The Office of the National Coordinator for Health Information Technology (ONC) announced today that it has issued a final rule establishing a permanent health IT certification program. Six months ago, the ONC established a temporary health IT certification program to give health care providers a chance to demonstrate meaningful use of certified electronic health record systems in time to receive federal incentive money for EHR adoption.
By submitting your personal information, you agree that TechTarget and its partners may contact you regarding relevant content, products and special offers.
“This final rule completes the two-phased approach ONC began with the proposed rule issued in spring 2010, and includes several important improvements to our certification processes,” Dr. David Blumenthal, the national coordinator for health IT, stated in a press release. The temporary certification program will continue to operate until Dec. 31, 2011, assuming all the necessary processes are in place for the permanent certification program to begin operations in January 2012. The ONC aims to make the transition as seamless as possible, it says.
The permanent health IT certification program includes some new features:
- ONC-Authorized Certification Bodies (ONC-ACBs) must be accredited before they can begin to test and certify health IT.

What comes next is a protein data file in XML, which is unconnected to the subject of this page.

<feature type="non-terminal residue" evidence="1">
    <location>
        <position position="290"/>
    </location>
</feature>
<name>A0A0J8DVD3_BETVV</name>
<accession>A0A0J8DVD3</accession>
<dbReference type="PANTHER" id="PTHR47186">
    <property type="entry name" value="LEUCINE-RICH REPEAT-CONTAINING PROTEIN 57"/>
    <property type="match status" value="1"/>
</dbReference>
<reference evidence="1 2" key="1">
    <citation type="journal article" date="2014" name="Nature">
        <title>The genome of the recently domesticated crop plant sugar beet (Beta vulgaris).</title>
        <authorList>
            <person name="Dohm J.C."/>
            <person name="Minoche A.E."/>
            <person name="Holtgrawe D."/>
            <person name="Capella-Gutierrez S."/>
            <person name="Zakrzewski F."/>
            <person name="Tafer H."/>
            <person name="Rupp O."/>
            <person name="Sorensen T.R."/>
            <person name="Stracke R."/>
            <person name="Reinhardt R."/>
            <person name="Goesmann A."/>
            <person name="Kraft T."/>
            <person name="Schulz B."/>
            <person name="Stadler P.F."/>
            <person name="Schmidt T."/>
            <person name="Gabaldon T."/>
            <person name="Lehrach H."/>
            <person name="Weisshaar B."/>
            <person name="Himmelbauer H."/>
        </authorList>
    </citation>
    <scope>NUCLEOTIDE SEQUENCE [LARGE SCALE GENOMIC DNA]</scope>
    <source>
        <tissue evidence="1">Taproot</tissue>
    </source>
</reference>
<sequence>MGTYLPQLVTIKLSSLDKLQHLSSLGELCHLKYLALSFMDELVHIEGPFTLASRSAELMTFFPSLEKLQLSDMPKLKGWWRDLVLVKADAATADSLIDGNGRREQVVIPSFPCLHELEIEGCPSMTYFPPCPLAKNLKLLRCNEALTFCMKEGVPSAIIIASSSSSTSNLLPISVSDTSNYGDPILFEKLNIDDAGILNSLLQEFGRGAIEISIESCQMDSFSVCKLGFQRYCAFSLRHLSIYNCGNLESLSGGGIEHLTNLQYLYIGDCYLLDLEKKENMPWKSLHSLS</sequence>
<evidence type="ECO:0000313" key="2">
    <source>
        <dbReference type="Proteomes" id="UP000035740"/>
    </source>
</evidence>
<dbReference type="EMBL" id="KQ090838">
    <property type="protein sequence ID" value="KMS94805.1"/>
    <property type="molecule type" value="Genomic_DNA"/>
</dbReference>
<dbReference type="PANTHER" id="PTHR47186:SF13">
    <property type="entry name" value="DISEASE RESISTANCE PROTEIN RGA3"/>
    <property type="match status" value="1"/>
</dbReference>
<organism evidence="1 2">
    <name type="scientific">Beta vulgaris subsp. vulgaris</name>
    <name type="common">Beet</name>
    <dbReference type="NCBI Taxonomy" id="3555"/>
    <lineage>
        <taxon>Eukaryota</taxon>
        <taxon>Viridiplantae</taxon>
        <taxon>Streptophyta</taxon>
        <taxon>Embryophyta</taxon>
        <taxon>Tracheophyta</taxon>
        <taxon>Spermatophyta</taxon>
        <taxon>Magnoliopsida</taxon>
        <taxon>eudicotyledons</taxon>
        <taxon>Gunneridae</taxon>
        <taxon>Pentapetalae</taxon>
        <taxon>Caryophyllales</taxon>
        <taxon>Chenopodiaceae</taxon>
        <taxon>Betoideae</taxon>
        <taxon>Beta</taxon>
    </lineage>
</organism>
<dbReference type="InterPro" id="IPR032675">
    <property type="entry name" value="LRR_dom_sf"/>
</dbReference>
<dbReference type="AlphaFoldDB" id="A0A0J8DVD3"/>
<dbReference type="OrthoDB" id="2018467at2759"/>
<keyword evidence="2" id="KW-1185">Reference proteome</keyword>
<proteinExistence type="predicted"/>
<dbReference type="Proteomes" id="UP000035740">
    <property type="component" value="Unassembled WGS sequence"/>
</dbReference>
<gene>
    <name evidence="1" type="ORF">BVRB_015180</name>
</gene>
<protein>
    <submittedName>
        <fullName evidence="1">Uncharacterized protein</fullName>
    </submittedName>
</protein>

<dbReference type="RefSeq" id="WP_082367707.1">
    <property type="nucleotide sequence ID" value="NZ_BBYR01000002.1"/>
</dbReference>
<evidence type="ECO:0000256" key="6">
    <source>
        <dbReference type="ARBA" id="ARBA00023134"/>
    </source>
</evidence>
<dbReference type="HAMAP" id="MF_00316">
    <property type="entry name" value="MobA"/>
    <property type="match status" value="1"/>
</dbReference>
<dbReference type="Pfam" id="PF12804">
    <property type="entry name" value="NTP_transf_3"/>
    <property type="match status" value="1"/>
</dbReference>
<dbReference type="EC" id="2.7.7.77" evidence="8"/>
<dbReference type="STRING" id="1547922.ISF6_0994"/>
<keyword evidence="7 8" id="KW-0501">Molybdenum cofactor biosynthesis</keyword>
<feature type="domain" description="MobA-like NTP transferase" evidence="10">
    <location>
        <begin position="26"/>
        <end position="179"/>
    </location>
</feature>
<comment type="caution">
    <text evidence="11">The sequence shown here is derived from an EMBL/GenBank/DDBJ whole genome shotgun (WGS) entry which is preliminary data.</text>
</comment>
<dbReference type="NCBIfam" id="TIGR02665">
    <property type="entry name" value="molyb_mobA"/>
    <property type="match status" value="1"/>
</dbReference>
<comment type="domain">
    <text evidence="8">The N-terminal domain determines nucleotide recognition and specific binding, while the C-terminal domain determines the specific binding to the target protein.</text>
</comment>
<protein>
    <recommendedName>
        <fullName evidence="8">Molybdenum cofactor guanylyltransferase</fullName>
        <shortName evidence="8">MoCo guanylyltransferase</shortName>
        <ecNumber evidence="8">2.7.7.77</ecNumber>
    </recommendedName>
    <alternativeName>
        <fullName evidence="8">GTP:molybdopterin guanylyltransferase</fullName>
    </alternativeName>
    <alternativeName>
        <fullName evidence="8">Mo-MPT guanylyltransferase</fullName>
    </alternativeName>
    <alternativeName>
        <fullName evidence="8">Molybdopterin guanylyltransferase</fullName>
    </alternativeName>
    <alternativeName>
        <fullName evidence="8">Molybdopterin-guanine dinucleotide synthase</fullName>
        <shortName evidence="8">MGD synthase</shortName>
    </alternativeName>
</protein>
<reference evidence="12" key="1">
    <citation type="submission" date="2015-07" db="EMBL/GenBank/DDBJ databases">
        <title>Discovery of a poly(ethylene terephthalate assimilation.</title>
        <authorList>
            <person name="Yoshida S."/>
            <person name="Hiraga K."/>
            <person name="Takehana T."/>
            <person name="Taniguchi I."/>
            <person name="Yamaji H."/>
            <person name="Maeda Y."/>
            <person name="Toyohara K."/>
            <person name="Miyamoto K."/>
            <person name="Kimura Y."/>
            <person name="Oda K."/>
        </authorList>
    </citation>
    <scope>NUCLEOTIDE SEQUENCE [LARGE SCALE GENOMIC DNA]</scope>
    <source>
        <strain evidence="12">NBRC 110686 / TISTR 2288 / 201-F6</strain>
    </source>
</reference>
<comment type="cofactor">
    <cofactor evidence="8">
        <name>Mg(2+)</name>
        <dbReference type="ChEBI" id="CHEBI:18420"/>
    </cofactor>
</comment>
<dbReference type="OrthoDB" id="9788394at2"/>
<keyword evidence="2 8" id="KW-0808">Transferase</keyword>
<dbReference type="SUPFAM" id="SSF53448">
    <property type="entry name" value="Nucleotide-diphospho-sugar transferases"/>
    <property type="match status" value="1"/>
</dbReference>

- ONC-ACBs are required to conduct post-certification surveillance.
- ONC-ACBs may perform “gap certification” when the Secretary of Health & Human Services adopts new or revised certification criteria. Gap certification will allow previously certified systems to be tested and certified to only the applicable new or revised certification criteria.
One accreditation organization (ONC-Approved Accreditor or ONC-AA) will be approved through a competitive process to accredit certification bodies. The ONC-AA will be selected every three years. Existing certification bodies (ONC-Authorized Testing and Certification Bodies, or ONC-ATCBs) authorized under the temporary certification program must first be accredited to become ONC-ACBs. Hopefully that process won’t be too difficult, because there already are six designated certification bodies, with possibly more to come in 2011.